In mathematics, the **differential geometry of surfaces** deals with smooth surfaces with various additional structures, most often, a Riemannian metric. Surfaces have been extensively studied from various perspectives: *extrinsically*, relating to their embedding in Euclidean space and *intrinsically*, reflecting their properties determined solely by the distance within the surface as measured along curves on the surface. One of the fundamental concepts investigated is the Gaussian curvature, first studied in depth by Carl Friedrich Gauss (1825-1827), who showed that curvature was an intrinsic property of a surface, independent of its isometric embedding in Euclidean space.

Surfaces naturally arise as graphs of functions of a pair of variables, and sometimes appear in parametric form or as loci associated to space curves. An important role in their study has been played by Lie groups (in the spirit of the Erlangen program), namely the symmetry groups of the Euclidean plane, the sphere and the hyperbolic plane. These Lie groups can be used to describe surfaces of constant Gaussian curvature; they also provide an essential ingredient in the modern approach to intrinsic differential geometry through connections. On the other hand extrinsic properties relying on an embedding of a surface in Euclidean space have also been extensively studied. This is well illustrated by the non-linear Euler-Lagrange equations in the calculus of variations: although Euler developed the one variable equations to understand geodesics, defined independently of an embedding, one of Lagrange's main applications of the two variable equations was to minimal surfaces, a concept that can only be defined in terms of an embedding.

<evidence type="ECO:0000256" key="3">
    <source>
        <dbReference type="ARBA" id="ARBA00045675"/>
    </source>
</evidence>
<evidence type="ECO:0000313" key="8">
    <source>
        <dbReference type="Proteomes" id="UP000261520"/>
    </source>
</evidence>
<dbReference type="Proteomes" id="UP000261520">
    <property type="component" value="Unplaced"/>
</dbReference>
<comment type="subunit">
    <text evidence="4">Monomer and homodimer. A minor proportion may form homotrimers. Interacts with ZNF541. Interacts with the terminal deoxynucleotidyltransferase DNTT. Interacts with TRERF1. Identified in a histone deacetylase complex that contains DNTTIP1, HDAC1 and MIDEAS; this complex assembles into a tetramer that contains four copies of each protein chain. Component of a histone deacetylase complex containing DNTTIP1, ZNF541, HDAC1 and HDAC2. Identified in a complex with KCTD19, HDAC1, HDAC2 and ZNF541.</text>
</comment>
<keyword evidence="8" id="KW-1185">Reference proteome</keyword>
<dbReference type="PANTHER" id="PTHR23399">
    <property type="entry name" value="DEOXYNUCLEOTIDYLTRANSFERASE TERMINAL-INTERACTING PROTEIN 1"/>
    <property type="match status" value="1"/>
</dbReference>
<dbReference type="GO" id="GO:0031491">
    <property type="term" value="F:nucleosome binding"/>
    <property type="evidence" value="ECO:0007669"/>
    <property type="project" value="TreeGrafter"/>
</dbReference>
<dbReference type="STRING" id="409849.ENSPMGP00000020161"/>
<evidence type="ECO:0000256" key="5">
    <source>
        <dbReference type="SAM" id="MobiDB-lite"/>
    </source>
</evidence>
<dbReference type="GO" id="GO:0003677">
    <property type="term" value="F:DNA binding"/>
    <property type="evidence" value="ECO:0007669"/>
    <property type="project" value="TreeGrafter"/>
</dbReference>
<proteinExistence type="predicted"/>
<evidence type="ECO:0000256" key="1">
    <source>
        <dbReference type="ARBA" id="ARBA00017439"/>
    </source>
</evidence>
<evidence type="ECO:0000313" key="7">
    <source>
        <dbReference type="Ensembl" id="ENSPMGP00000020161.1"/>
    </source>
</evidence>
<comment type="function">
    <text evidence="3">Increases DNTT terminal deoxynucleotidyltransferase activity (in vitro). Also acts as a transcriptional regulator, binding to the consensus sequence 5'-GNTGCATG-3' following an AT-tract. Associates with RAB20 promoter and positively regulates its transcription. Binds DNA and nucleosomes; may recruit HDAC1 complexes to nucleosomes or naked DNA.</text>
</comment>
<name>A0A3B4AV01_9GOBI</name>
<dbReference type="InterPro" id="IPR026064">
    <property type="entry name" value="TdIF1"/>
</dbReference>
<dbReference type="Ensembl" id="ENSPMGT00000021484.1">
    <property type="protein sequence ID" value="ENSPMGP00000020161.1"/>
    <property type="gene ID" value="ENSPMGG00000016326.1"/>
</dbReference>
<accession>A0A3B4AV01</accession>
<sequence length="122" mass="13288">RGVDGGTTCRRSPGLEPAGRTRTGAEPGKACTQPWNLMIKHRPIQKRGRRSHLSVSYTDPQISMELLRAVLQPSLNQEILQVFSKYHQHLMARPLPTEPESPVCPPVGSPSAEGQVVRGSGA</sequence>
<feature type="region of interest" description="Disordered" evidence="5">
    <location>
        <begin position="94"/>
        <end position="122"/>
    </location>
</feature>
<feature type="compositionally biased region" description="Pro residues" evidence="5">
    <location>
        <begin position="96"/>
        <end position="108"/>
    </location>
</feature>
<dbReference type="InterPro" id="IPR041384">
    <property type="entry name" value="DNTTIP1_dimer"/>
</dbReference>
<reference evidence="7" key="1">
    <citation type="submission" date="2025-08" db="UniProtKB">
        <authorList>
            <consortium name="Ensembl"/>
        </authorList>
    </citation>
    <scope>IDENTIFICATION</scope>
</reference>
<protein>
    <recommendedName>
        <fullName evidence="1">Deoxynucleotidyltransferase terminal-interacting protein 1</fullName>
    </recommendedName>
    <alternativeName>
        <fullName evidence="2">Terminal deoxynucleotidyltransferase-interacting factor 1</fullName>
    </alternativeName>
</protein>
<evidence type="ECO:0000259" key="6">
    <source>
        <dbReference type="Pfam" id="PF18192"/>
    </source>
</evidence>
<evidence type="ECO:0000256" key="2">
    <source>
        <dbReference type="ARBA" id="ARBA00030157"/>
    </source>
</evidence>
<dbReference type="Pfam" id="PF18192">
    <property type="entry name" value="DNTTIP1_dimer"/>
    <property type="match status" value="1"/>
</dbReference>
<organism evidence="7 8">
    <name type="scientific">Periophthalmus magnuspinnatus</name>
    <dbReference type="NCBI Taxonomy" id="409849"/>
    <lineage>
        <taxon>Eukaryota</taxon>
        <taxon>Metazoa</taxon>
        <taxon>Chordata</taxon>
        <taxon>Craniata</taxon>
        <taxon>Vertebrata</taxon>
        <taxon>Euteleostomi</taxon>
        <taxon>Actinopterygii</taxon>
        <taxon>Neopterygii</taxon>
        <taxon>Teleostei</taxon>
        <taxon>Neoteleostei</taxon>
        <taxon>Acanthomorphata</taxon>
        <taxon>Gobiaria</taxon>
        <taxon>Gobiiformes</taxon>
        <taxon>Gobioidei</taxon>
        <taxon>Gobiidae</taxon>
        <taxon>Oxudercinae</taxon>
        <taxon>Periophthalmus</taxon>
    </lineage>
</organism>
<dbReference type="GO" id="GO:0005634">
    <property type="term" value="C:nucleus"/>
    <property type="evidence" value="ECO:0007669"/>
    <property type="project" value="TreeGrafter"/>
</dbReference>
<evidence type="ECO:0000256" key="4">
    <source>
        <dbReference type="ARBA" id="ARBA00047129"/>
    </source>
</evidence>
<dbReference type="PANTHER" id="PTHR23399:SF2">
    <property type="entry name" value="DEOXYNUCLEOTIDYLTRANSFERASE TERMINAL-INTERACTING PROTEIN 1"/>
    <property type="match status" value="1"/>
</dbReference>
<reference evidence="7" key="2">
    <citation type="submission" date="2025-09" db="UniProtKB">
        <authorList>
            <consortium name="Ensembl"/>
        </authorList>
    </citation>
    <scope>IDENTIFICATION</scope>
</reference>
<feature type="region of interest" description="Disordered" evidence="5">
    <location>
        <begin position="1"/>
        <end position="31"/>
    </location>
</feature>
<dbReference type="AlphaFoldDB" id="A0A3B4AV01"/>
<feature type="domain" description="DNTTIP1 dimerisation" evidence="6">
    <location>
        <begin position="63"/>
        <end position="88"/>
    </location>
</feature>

Read more about Differential Geometry Of Surfaces: Overview, History of Surfaces, Curvature of Surfaces in E3, Local Metric Structure, Geodesic Curves On A Surface, Geodesic Polar Coordinates, Gaussâ€“Bonnet Theorem, Surfaces of Constant Curvature, Surfaces of Non-positive Curvature, Riemannian Connection and Parallel Transport, Global Differential Geometry of Surfaces, Reading Guide

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“Footnotes are the finer-suckered *surfaces* that allow tentacular paragraphs to hold fast to the wider reality of the library.”

—Nicholson Baker (b. 1957)

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